These articles were published in the Spectacular Slovakia travel guide, published annually by The Slovak Spectator since 1996. The latest editions can be obtained from our online shop.

Trenčianske Teplice

Paradise of Mud

By Chris Togneri

 Photo: TASR

Trenčianske Teplice was built on sulphurous mud and hot springs. In the 14th century, it was considered one of the loveliest spa towns in the Hungarian Kingdom. Today it still attracts visitors eager to bathe in the healing waters. Several fancy resorts and pensions have been erected, lending charm to the small town and providing accommodation to visitors.

Hamman Hall is the main site. Moorish marble arches surround intricate fountains sprouting mineral water drawn from the local springs. Curiously, though, the Hall still enforces an outdated patriarchal practice: women are not allowed in the Hall's grand lounge.

Beyond the compact old centre is a long park wending its way two kilometres up the valley. Near a lake halfway up is a sporting complex where visitors can play tennis and miniature golf, or rent a bike for Sk190 a day.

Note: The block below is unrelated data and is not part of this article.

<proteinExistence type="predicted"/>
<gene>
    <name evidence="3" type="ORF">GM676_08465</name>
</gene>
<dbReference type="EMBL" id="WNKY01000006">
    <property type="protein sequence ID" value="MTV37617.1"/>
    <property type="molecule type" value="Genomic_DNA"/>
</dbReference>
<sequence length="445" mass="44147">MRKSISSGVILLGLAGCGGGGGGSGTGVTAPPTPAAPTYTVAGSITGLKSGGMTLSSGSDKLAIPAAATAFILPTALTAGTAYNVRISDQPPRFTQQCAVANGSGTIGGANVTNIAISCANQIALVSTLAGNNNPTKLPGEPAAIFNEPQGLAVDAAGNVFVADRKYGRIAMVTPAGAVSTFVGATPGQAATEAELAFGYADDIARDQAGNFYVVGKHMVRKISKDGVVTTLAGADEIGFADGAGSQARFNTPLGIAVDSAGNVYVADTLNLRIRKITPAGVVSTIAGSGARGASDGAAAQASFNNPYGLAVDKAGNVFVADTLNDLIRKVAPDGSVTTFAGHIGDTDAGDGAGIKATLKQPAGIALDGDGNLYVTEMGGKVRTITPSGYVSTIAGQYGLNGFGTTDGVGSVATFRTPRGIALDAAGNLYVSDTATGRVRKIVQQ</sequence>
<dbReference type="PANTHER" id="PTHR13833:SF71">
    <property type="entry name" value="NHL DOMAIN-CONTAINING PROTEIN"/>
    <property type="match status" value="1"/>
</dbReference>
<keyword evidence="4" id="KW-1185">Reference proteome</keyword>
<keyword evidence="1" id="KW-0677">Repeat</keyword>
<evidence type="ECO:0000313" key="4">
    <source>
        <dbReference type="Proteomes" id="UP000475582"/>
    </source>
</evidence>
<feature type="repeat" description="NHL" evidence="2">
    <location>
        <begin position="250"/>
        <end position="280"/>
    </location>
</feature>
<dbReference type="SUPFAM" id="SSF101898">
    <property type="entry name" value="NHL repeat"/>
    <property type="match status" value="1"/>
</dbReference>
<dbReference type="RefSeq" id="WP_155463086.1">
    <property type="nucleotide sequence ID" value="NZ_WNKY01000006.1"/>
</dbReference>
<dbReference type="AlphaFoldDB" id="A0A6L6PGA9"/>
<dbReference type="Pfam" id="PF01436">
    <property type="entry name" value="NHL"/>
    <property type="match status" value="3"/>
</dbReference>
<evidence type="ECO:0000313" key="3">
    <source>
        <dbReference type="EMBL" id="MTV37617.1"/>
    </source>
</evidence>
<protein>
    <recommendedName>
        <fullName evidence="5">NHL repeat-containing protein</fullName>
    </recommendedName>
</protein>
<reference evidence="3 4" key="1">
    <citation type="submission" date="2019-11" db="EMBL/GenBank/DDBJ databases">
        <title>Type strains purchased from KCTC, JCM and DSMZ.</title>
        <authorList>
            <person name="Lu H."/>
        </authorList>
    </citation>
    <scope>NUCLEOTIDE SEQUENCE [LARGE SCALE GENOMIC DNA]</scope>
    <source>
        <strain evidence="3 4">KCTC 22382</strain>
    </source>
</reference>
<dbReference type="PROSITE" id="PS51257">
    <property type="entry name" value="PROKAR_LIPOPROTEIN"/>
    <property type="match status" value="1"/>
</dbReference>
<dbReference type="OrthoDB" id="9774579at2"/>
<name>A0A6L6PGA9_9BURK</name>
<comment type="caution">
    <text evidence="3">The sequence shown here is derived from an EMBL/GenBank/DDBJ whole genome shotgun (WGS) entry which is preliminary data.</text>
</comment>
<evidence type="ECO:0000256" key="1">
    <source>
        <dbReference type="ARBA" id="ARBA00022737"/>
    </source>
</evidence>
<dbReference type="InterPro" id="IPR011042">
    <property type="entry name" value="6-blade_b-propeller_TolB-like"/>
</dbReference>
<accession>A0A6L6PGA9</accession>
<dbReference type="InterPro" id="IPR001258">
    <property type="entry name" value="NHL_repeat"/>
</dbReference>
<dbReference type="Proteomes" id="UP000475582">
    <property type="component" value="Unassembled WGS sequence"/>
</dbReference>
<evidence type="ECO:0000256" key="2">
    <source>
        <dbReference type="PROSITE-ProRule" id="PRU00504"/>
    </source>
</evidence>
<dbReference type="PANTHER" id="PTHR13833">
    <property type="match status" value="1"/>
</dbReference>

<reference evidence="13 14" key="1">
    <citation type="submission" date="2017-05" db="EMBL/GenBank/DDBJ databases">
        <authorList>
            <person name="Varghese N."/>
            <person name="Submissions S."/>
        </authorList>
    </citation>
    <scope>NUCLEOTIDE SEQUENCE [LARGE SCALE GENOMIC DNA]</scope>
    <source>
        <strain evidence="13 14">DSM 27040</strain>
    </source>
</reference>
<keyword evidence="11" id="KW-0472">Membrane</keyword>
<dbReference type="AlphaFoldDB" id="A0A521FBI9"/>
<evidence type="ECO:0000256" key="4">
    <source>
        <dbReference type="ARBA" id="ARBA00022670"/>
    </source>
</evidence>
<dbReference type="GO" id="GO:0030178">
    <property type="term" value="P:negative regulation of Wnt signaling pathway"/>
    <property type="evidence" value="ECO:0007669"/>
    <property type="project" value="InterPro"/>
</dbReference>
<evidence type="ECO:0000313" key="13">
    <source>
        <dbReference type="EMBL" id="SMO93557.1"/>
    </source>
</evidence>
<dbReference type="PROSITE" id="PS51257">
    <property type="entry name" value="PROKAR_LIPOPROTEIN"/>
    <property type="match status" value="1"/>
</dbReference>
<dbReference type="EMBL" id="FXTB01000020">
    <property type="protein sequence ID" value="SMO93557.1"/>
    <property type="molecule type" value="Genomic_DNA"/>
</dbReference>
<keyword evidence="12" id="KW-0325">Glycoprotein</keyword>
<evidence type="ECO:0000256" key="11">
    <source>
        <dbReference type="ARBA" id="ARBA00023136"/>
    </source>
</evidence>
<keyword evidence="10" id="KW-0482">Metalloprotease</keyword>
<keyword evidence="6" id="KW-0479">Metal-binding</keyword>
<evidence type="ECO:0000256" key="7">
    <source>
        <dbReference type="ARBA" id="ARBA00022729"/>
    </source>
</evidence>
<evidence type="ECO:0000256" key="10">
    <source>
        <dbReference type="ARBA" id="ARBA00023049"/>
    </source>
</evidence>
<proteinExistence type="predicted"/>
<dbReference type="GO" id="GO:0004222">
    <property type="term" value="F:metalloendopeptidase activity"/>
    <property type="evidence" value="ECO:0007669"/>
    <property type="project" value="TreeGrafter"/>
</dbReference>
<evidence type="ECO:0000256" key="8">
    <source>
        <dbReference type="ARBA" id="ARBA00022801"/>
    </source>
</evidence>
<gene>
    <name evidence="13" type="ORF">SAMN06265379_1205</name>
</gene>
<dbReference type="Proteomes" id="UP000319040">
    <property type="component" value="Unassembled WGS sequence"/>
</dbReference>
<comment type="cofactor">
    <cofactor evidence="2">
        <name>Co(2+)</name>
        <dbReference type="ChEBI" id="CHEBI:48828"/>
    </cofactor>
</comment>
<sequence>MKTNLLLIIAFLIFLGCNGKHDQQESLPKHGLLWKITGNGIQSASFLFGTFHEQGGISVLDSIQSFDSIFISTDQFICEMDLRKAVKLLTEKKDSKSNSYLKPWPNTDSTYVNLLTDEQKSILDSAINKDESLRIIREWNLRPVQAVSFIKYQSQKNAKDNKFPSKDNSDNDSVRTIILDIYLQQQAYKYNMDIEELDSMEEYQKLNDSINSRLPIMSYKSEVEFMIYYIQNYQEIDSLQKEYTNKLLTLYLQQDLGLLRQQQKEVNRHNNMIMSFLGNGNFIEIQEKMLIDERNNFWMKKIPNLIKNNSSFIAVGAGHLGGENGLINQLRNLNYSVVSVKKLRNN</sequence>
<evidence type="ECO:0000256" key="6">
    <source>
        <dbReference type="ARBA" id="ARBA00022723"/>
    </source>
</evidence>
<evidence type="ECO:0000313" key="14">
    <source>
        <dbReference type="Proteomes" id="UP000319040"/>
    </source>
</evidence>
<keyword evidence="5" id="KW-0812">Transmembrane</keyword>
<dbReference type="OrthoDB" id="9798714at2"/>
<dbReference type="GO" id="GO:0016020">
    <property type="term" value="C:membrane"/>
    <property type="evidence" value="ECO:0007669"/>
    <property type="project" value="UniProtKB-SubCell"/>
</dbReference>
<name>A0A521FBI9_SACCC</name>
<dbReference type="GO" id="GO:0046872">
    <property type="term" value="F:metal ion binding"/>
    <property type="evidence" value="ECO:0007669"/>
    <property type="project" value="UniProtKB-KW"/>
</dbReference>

The steep hills surrounding the town are veined with an extensive system of hiking trails. Across the street from the train station is a map showing three different routes that range in length from 20 minutes to an hour and a half. Winding past caves and lakes, the trail first shoots up a steep hill, then flattens before dropping abruptly back into town. For those who stick to the longer paths, there are several side trails leading to look out points along the stony ridge.

Back in the centre, several of the quaint pensions boast wine cellars and excellent kitchens serving fresh game. The luxurious Villa Tereza is one, as is Rekrea Sipox.

Another pension worth noting is the grandiose Penzión Elektra. Uninvited guests will not be made welcome here, however. Elektra belongs to the ex-prime minister Vladimír Mečiar, who chose this lovely little spa to make his home in.

These articles and related information were published in Spectacular Slovakia 2003.

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